# Hamiltonian cycle problem: Wikis

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# Encyclopedia

Updated live from Wikipedia, last check: May 23, 2013 03:19 UTC (55 seconds ago)
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In the mathematical field of graph theory the Hamiltonian path problem and the Hamiltonian cycle problem are problems of determining whether a Hamiltonian path or a Hamiltonian cycle exists in a given graph (whether directed or undirected). Both problems are NP-complete. The problem of finding a Hamiltonian cycle or path is in FNP.

There is a simple relation between the two problems. The Hamiltonian path problem for graph G is equivalent to the Hamiltonian cycle problem in a graph H obtained from G by adding a new vertex and connecting it to all vertices of G.

The Hamiltonian cycle problem is a special case of the traveling salesman problem, obtained by setting the distance between two cities to a finite constant if they are adjacent and infinity otherwise.

The directed and undirected Hamiltonian cycle problems were two of Karp's 21 NP-complete problems. Garey and Johnson showed shortly afterwards in 1974 that the directed Hamiltonian cycle problem remains NP-complete for planar graphs and the undirected Hamiltonian cycle problem remains NP-complete for cubic planar graphs.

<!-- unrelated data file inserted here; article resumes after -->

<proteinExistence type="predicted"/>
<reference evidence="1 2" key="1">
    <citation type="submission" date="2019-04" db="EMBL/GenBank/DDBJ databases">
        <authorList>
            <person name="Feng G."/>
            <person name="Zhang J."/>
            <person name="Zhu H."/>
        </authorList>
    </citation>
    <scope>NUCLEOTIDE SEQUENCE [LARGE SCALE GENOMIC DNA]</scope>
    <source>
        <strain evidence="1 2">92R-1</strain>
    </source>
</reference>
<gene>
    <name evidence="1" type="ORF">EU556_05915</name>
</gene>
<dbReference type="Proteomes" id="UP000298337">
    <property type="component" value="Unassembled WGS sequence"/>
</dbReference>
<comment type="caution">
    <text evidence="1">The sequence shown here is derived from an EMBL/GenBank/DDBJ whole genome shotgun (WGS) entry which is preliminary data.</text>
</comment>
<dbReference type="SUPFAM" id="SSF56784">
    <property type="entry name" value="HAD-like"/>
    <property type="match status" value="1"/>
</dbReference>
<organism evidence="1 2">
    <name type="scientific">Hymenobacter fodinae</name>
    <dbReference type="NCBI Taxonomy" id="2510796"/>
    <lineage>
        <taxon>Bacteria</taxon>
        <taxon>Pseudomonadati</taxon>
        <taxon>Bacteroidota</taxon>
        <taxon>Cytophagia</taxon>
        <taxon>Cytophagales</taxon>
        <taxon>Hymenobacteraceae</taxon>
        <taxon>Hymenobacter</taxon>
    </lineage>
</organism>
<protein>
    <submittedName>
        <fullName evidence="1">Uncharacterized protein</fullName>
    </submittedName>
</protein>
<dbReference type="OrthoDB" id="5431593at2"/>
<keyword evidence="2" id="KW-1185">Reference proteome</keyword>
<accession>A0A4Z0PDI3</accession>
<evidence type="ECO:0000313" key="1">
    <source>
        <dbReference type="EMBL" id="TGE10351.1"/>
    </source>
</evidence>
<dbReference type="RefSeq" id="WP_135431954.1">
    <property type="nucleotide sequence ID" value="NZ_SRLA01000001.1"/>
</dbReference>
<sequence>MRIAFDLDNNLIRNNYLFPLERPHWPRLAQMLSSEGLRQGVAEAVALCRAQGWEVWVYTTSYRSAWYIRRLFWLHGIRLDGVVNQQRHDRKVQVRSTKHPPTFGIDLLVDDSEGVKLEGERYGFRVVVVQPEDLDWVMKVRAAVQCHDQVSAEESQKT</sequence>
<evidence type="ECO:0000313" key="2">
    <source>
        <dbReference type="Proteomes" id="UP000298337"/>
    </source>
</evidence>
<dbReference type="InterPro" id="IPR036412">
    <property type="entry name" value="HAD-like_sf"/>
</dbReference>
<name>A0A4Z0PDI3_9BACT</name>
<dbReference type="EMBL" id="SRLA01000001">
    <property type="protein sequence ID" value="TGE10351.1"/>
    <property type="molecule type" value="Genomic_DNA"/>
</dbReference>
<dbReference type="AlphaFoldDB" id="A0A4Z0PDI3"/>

## Randomized algorithm

A randomized algorithm for Hamiltonian path that is fast on most graphs is the following: Start from a random vertex, and continue if there is a neighbor not visited. If there are no more unvisited neighbors, and the path formed isn't Hamiltonian, pick a neighbor uniformly at random, and rotate using that neighbor as a pivot. (That is, add an edge to that neighbor, and remove one of the existing edges from that neighbor so as not to form a loop.) Then, continue the algorithm at the new end of the path.

## Solving the problem

Due to the complexity of the problem computers have to be used to solve what may seem to be minor tasks, for example to calculate the shortest route to tour the ten biggest cities in the UK over 3.5 million routes have to be analysed.[1]

In July 2009, research published in the Journal of Biological Engineering showed that a bacterial computer can be used to solve a simple Hamiltonian path problem (using three locations).[1]